Retrocalcaneal bursitis is a condition characterized by tissue damage and inflammation of the retrocalcaneal bursa (a small fluid filled sac located at the back of the heel) causing pain in the heel
region. A bursa is a thin fluid filled sac found in various places throughout the body. Bursae are designed to reduce friction between adjacent layers of tissue and are filled with lubricating fluid.
They are typically located in regions of the body where tissue layers may rub against each other or against bony prominences The muscle group at the back of the lower leg is commonly called the calf.
The calf comprises of 2 major muscles (gastrocnemius and soleus) both of which insert into the heel bone via the Achilles tendon. Between the Achilles tendon and the heel bone lies a bursa known as
the retrocalcaneal bursa.
Bursitis, tendinitis, and other soft tissue rheumatic syndromes typically result from one or more factors. These include: Play or work activities that cause overuse or injury to the joint areas
Incorrect posture Stress on the soft tissues from an abnormal or poorly positioned joint or bone (such as leg length differences or arthritis in a joint) Other diseases or conditions (rheumatoid
arthritis, gout, psoriasis, thyroid disease, or an unusual drug reaction) Infection.
Pain at the back of the heel, especially with jumping, hopping, tip-toeing, walking or running uphill or on soft surfaces. If tendonitis is also present, the pain can radiate away from the bursa.
Direct pressure on the bursa will exacerbate the pain and should be avoided if possible. Tenderness and swelling which might make it difficult to wear certain shoes on the feet. As the bursa becomes
more inflamed you will experience swelling and warmth. In severe cases, the bursa will appear as a bump, called a "pump bump", and is usually red, and extremely tender. Swelling can cause
difficulties moving as the range of motion in the ankle can be affected. Limping due to the pain may occur. If you press on both sides of the inflamed heel, there may be a firm spongy feeling.
Weakness in the tendons and muscles surrounding the bursa can develop as the pain worsens and the inflammation in the area spreads. Possibly a fever if you are suffering from septic bursitis (You
will need to see a doctor for medication to get rid of the infection). Pain at the back of the heel makes it difficult to continue wearing shoes, especially high heels with straps or shoes that don't
Obtaining a detailed history from the patient is important in diagnosing calcaneal bursitis. The following complaints (which the physician should ask about during the subjective examination) are
commonly reported by patients.
Other inquiries that the physician should make include the following. The clinician should ask about the patient's customary footwear (whether, for example, it includes high-heeled shoes or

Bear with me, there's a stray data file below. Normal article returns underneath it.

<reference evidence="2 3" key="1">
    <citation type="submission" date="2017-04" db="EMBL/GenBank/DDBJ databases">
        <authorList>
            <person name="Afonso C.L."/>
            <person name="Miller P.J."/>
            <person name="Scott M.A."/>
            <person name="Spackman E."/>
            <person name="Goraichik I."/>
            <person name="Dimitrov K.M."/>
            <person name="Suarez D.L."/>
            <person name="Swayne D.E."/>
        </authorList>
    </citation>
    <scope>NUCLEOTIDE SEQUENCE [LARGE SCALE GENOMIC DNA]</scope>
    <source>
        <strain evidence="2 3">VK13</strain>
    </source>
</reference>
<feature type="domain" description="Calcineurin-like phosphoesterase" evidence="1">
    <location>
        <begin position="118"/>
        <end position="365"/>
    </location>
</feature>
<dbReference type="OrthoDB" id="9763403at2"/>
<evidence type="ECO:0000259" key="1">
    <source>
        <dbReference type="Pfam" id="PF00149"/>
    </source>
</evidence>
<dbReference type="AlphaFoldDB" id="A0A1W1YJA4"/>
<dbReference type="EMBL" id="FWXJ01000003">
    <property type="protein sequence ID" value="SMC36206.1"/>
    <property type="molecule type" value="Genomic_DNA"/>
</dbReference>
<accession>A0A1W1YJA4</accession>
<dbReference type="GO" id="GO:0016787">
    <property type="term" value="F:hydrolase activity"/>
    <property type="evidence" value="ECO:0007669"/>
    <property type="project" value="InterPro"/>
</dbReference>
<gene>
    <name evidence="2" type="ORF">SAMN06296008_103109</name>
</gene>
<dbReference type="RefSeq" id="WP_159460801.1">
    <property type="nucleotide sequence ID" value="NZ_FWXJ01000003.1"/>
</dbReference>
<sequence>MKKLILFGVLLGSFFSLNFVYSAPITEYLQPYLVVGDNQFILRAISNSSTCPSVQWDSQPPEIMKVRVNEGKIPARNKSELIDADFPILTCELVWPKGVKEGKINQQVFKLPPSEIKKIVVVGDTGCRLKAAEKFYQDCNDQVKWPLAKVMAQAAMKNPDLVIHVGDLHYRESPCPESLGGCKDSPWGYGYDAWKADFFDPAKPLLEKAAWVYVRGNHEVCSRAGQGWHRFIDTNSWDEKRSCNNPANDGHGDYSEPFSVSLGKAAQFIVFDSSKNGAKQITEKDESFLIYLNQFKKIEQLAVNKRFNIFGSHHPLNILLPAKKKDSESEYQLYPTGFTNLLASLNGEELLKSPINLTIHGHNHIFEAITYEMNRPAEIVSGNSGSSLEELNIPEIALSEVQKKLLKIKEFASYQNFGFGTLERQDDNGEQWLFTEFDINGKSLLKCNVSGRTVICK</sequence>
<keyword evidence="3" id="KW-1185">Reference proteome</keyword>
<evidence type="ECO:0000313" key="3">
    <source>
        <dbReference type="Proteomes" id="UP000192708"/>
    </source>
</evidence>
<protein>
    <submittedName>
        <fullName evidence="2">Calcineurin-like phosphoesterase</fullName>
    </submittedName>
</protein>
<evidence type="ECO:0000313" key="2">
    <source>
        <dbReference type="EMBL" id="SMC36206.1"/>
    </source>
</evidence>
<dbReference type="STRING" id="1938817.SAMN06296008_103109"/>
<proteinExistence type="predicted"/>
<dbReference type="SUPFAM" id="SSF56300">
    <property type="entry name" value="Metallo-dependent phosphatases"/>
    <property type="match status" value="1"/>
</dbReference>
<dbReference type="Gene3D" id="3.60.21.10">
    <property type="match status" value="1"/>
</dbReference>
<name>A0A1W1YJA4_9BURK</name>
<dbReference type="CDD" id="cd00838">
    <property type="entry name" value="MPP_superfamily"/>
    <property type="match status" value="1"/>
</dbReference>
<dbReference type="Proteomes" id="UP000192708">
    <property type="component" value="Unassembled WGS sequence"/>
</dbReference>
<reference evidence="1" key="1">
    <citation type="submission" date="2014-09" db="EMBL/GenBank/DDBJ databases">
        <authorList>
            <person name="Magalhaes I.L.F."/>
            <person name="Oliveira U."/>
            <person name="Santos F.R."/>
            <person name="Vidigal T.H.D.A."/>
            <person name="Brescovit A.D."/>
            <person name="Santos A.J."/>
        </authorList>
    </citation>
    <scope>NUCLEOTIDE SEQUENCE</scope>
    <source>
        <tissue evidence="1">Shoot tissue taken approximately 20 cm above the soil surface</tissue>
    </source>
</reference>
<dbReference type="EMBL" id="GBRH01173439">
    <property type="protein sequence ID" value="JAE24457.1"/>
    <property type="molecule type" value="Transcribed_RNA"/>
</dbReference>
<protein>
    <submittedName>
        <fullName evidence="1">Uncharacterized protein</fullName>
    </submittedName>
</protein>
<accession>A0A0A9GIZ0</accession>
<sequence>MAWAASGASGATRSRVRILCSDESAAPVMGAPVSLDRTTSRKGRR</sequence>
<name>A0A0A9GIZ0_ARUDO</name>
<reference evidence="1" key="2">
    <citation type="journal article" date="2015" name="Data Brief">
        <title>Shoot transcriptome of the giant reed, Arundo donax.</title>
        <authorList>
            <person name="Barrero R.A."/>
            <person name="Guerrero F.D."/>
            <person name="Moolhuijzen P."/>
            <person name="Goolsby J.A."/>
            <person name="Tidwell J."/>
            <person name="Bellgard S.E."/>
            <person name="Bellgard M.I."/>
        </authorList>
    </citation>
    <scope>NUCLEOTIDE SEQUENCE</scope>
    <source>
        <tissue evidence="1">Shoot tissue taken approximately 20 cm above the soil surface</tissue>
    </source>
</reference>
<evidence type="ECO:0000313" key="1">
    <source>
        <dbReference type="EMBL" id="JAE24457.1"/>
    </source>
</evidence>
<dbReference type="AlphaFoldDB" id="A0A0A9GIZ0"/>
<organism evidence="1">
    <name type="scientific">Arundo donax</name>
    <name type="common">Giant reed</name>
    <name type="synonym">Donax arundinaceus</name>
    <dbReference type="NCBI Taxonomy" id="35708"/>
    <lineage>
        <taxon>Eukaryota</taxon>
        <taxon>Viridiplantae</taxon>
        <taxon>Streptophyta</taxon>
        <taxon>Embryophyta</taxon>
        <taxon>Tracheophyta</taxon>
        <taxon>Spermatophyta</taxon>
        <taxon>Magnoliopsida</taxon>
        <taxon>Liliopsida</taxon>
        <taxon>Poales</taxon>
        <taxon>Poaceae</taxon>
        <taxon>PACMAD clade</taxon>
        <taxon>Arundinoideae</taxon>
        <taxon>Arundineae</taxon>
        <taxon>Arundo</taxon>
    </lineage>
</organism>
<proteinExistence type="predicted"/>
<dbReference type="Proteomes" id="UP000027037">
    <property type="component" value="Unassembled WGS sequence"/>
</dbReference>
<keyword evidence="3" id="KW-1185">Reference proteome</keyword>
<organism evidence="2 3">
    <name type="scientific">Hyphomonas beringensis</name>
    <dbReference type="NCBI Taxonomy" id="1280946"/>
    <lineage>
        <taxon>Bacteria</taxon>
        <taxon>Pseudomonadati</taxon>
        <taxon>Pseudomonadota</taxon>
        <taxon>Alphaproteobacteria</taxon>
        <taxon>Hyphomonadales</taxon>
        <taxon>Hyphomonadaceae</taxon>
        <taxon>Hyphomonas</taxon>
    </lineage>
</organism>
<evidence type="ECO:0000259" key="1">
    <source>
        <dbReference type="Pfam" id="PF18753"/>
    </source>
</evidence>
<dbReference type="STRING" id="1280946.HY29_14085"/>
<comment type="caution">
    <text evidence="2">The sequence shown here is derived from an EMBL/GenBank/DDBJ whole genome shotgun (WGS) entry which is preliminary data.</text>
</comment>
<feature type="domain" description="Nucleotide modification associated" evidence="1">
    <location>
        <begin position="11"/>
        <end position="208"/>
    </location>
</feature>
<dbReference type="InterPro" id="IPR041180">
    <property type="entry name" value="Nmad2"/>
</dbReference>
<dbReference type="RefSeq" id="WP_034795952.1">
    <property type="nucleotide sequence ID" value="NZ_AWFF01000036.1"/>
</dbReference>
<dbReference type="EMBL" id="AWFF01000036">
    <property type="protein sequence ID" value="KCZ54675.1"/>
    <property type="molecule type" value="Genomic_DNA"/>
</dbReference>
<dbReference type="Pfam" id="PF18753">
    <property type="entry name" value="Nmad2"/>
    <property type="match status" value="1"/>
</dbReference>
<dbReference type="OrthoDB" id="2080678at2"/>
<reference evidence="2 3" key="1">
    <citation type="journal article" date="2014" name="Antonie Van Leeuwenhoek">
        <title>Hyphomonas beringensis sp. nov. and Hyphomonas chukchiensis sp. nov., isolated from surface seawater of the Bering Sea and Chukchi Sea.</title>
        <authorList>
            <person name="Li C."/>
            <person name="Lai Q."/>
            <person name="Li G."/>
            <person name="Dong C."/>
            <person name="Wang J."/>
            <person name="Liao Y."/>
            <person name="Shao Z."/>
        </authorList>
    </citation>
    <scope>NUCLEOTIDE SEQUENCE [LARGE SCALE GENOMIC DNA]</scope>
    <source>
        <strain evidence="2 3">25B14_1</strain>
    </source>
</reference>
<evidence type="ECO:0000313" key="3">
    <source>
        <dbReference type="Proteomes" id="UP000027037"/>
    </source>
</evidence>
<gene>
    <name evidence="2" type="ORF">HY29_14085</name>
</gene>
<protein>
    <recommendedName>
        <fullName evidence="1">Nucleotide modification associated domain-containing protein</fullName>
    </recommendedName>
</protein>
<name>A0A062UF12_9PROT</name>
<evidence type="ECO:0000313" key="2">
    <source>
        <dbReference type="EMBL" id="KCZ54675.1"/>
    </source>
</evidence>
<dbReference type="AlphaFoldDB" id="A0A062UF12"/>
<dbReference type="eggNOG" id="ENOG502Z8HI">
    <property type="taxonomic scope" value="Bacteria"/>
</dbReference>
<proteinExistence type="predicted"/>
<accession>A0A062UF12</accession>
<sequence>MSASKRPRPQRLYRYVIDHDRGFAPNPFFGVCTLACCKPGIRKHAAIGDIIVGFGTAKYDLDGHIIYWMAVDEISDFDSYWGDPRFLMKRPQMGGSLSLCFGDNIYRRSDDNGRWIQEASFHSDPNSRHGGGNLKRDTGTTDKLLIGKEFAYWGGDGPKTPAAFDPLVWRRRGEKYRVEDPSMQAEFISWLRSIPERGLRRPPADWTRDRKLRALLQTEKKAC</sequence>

tight-fitting athletic shoes). The patient should be asked specifically about any recent change in footwear, such as whether he/she is wearing new athletic shoes or whether the patient has made a
transition from flat shoes to high heels or vice versa. Individuals who have been accustomed to wearing high-heeled shoes on a long-term basis may find that switching to flat shoes causes increased
stretch and irritation of the Achilles tendon and the associated bursae. The specifics of a patient's activity level should be ascertained, including how far the patient runs and, in particular,
whether the individual is running with greater intensity than before or has increased the distance being run. The history of any known or suspected underlying rheumatologic conditions, such as gout,
rheumatoid arthritis, or seronegative spondyloarthropathies, should be obtained.
Non Surgical Treatment
Other than rest, once the diagnosis of heel bursitis (Achilles bursitis, Retrocalcaneal bursitis) has been confirmed then your treating doctor will either generally recommend one or more of the
following, Pain killers. Non steroid anti-inflammatory medication. A cortisone steroid injection. Surgery in extreme cases. Whilst the above may be beneficial for some people, others unfortunately
will not be suitable for such heel bursitis treatments. This may be for several reasons such as having already tried these medications with little to no benefit or not being able to take these type
of medications due to pre-existing medical conditions or alternatively some individuals may just prefer to avoid painful injections or strong medications and instead use a natural heel bursitis
Surgery. Though rare, particularly challenging cases of retrocalcaneal bursitis might warrant a bursectomy, in which the troublesome bursa is removed from the back of the ankle. Surgery can be
effective, but operating on this boney area can cause complications, such as trouble with skin healing at the incision site. In addition to removing the bursa, a doctor may use the surgery to treat
another condition associated with the retrocalcaneal bursitis. For example, a surgeon may remove a sliver of bone from the back of the heel to alter foot mechanics and reduce future friction. Any
bone spurs located where the Achilles attaches to the heel may also be removed. Regardless of the conservative treatment that is provided, it is important to wait until all pain and swelling around
the back of the heel is gone before resuming activities. This may take several weeks. Once symptoms are gone, a patient may make a gradual return to his or her activity level before their bursitis
symptoms began. Returning to activities that cause friction or stress on the bursa before it is healed will likely cause bursitis symptoms to flare up again.